I didn’t fully understand what Roger Ailes had wrought until the 2004 Republican National Convention. I was at the CNN anchor site high above Madison Square Garden, a position located smack in the middle of delegates and alternates, with no glass separating us—the better to capture the energy of the event.
As we were wrapping up our coverage, we found ourselves surrounded by departing participants, who began to chant: “Watch FOX News! Watch FOX News! Watch FOX News!”
At the time, I’d been a part of the TV network news business for a quarter of a century. Never had I heard any group of partisans cheer for a specific news source; never, for instance, had I head of delegates at a Democratic convention surrounding a FOX floor reporter chanting; “Read the New York Times!” For these delegates, however, FOX was much more than another news organization: It was the one reliable island of honest news in sea of biased, distorted misinformation.
I ran across that same conviction often over the next several years. When I covered the massive Tea Party rally in Washington a few years later for CBS, many of the people I tried to interview turned me down for the same reason: “I’ll only talk to FOX.”
How did Roger Ailes achieve such devotion? At root, it flowed from one key fact: He approached his task not as a journalist, but as a political warrior. The years he spent helping Richard Nixon, Ronald Reagan, and George H.W. Bush made him fundamentally different from those who had built every other broadcast news giant.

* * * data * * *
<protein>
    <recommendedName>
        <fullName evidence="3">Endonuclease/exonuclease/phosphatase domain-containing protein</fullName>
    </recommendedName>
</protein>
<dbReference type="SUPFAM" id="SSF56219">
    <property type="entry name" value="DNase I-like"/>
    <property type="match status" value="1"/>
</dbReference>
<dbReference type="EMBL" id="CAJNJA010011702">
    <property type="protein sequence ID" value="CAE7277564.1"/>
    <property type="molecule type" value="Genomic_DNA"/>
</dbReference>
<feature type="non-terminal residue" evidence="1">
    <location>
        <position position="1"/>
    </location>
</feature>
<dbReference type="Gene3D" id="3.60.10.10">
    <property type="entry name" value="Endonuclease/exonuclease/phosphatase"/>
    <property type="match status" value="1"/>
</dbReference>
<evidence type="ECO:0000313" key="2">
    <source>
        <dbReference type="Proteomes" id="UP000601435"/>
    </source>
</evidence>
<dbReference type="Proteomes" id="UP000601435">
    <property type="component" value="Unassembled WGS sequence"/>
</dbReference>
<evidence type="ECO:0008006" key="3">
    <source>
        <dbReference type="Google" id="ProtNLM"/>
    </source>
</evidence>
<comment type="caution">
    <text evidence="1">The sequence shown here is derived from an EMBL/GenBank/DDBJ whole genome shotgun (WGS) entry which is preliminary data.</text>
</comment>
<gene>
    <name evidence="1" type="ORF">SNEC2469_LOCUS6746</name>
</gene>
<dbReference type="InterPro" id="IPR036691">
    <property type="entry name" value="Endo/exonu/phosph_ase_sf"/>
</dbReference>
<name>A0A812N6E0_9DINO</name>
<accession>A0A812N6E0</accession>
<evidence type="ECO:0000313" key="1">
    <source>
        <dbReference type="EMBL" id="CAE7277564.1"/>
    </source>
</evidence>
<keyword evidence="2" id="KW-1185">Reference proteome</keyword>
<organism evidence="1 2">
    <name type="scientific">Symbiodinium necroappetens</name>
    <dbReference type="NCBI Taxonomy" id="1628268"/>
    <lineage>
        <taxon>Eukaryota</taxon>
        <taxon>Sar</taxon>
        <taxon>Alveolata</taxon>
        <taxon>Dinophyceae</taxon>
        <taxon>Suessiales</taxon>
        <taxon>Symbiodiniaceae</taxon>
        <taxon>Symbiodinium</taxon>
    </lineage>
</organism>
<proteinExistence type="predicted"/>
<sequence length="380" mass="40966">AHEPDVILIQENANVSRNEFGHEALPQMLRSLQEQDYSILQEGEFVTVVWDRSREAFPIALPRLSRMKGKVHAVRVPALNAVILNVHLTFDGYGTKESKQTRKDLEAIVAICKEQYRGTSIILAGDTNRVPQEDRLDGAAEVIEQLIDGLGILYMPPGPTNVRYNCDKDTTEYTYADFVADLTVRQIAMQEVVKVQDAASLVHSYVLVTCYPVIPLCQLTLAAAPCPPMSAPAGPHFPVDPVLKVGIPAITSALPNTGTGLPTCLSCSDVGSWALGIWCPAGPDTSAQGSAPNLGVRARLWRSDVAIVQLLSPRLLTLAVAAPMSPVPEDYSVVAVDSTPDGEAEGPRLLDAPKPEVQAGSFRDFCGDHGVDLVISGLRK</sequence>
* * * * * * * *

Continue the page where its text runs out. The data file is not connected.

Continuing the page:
CBS News, for example, grew to prominence in the 1930’s, as Hitler was conquering Europe; ABC News became a major player when Roone Arledge used the network’s prime-time profits in the late 1970s to hire star talent and create new vehicles, most notably “Nightline.” CNN’s Ted Turner used the new technology of communications satellites to smash the broadcast network monopoly over long-range video transmissions.
Whatever the accuracy of the “liberal” bias criticism that began to be aimed at broadcast news, the mission of these networks—at last as understood by those of us who worked there—was very different. An example: I joined CNN the day the Monica Lewinsky story broke. Over the next year-plus, up through Clinton’s impeachment, I never had any sense that our coverage was being pulled, pushed, or even tilted in any one direction. I’d worked Democratic political campaigns a couple of decades earlier, but I can remember more than once offering a plausible case for President Clinton’s impeachment.
It was the singular success of FOX News that it convinced its viewers that those other networks, forged in the consensus of American postwar politics, were rigged for the Democrats, and FOX was the place for “fair and balanced” news. Ailes built a kind of feedback loop that strengthened the bonds between FOX and its viewers —enough of them to bring the network a billion dollars a year in profits. And the fact that its owner’s news empire was a fountainhead of conservative advocacy; the fact that its creator and boss had spent much of his life in the service of Republican candidates? That wasn’t a bug. It was a feature.